Plan Expands Alternative To Youth Prisons
County would spend $4.1 million in ARPA funds to expand local alternative to state prisons.
A Task Force charged with reviewing requests for funding from the county’s federal stimulus allocation under the American Rescue Plan Act (ARPA) recommended a request for approval Thursday that would provide approximately $4.1 million to expand a sentencing alternative to state prisons like Lincoln Hills and Copper Lake.
The alternative is called the Milwaukee County Accountability Program (MCAP), that, according to a DHHS report, “provides intensive supervision, advocacy, structure, support, and skill-building opportunities for youth who are court ordered into the program.” It is a sentencing alternative that involves a 180-day stay in a secure facility, then the youth is transitioned home with “aftercare planning and intervention for the young person and their family.”
Currently the program is capped at 24 kids. This limit has produced a waitlist, sometimes with as many as 28 kids on it waiting six to 12 weeks in detention to get into the program. The additional funding would allow DHHS to expand the program by 15 additional kids, and there are currently 13 on the waitlist.
For months, county officials have been warning that the Vel R. Philips Juvenile Justice Center has been seeing record numbers of young people being referred there. At times, the facility has run out of beds. Kelly Pethke, administrator of the Division of Youth and Family Services (CYFS), said there recently was an all-time high of 147 youth in the 127 -bed facility.
David Muhammad, DHHS Deputy Director, told supervisors on Thursday that officials had considered having children sleep in the gymnasium because there were so many youth forced to sleep on cots.
“The impact of the pandemic has definitely contributed to what young people are engaging in which is leading them to the Department of Corrections,” said Pethke.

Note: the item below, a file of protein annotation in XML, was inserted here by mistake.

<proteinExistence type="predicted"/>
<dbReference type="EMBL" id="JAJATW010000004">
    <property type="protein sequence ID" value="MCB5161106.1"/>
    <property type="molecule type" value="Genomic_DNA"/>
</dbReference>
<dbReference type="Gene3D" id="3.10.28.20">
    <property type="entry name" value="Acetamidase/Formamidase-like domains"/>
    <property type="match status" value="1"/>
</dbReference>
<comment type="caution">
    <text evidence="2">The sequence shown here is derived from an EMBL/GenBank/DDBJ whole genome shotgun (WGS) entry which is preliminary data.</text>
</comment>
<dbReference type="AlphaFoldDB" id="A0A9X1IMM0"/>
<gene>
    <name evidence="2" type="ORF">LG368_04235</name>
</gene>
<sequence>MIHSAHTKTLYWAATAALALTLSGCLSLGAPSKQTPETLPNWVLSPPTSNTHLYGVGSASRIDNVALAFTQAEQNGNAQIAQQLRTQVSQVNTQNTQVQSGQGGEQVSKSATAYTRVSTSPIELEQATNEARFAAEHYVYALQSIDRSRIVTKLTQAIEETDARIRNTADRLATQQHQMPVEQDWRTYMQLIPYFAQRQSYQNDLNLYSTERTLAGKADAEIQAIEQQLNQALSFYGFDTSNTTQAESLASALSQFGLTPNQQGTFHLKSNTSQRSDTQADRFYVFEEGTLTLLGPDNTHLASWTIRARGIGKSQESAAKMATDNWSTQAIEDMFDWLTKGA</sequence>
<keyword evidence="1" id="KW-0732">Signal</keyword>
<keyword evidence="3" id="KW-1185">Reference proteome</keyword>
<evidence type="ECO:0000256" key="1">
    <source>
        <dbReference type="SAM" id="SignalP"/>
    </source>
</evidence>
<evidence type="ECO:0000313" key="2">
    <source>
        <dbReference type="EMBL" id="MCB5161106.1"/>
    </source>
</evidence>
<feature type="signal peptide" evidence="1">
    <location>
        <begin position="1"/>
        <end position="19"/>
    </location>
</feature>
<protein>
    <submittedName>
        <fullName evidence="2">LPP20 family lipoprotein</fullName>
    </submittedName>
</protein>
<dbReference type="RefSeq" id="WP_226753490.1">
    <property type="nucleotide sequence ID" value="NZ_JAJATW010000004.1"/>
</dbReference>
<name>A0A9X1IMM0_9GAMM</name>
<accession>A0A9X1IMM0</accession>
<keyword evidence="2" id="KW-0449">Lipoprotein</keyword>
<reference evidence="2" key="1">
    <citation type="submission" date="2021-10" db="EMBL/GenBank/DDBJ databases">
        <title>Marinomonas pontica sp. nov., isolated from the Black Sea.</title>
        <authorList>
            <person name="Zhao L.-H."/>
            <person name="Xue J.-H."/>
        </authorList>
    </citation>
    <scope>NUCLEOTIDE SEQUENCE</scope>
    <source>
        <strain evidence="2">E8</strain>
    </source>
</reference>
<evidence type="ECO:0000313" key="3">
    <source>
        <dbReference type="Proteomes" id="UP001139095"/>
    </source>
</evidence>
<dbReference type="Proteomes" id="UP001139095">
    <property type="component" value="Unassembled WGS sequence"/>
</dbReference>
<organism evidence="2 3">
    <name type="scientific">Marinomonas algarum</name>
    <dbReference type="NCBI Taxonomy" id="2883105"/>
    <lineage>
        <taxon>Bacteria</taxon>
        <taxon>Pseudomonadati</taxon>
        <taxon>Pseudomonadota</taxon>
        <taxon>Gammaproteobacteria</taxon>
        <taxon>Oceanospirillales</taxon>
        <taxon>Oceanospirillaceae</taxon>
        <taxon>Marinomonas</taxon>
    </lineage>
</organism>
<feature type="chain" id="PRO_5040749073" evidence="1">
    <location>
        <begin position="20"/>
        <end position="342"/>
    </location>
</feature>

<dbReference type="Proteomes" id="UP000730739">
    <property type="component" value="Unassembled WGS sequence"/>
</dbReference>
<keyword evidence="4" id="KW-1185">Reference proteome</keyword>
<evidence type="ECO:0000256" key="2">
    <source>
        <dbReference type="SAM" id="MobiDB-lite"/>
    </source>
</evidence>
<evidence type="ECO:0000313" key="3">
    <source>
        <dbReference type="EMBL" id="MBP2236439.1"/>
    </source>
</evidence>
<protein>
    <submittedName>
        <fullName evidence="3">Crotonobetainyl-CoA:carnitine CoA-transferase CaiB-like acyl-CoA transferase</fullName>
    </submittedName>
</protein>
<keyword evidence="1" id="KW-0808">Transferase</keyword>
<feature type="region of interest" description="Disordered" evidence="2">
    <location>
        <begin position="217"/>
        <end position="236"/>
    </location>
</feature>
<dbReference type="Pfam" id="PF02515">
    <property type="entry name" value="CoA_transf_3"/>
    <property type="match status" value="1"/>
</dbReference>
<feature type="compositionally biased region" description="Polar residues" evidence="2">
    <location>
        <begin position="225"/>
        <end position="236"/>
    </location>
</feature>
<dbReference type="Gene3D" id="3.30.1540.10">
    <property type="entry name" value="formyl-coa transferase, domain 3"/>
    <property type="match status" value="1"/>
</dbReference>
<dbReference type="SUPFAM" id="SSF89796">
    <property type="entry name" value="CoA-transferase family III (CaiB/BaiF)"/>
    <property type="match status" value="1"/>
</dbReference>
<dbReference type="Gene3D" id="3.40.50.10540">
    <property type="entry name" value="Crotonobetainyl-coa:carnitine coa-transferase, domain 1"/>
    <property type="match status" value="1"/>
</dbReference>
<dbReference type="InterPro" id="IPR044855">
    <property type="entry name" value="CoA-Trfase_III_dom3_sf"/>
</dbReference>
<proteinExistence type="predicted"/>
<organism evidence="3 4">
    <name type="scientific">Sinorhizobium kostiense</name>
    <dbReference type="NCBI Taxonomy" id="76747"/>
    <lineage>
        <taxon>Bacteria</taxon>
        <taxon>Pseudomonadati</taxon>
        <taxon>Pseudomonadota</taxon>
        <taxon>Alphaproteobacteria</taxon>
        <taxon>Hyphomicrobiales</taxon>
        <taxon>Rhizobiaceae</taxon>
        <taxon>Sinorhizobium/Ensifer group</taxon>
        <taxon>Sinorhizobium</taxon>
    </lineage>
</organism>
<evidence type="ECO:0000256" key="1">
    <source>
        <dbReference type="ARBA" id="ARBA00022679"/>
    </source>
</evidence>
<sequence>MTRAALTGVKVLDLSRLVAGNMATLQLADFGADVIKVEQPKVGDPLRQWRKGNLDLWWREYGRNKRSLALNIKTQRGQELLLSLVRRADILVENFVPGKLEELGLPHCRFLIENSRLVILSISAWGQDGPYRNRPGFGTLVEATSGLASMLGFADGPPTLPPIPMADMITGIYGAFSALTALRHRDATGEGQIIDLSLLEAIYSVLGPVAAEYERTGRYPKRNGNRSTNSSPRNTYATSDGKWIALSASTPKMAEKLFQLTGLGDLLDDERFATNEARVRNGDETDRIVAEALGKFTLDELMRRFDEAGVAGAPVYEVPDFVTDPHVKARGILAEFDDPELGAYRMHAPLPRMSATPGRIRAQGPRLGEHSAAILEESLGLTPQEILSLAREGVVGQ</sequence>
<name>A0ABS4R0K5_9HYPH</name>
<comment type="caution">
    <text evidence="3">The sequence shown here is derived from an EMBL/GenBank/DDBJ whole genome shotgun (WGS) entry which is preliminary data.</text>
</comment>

The MCAP program is a new strategy for working with youth offenders that seeks to treat the root causes of behavior that lands them in a correctional setting, as opposed to simply incarcerating them. It was supposed to serve as the model for a new county-run youth correctional facility, which would have been funded by the state as part of its attempt to reform juvenile corrections statewide after allegations of abuse led the FBI to investigate the state’s Lincoln Hills and Copper Lake facilities.
In 2018, the state Legislature passed 2017 Act 185. The bill called for the closing of the Lincoln Hills and Copper Lake, the creation of several county-run Secure Residential Care Centers for Children and Youth and the construction of a new state youth prison.
But the state underfunded the county facilities and still hasn’t constructed a new type-1 facility. The deadline to close Lincoln Hills and Copper Lake was in 2021, but they remain open for lack of alternatives.
This is affecting some juveniles who are ordered to MCAP and put on a waitlist, Pethke said. “They are then doing a change of placement” and sending the juveniles to the state prisons, “because they can take the kids right now.”
The county had made it a priority to eventually reduce the number of Milwaukee children in state facilities to zero. And it was making headway on this goal until the pandemic hit. Pethke told supervisors that going into the pandemic the number of Milwaukee youth at state corrections was down to 22, and now it has nearly doubled with 39 kids in corrections.
The state charges the county $1,154 per day for every youth incarcerated in a state facility, or more than $420,000 a year. This has led DHHS to project a budget deficit for 2022 if this continues, which jeopardizes the department’s ability to invest in prevention and incarceration alternatives.
DHHS estimates that expanding MCAP would save the county more than $3.8 million over the course of a year, and as much as $8.9 million between 2022 and 2024, compared to the cost of incarcerating children in state facilities.
“If the county does not move to expand incarceration alternatives,” Muhammad told supervisors, “then we essentially step back from anything that’s community facing or community based.”
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One thought on “MKE County: Plan Expands Alternative To Youth Prisons”
With youth crime out of control in the city of Milwaukee I would think we would be doing the exact opposite to protect innocent people from being killed or injured.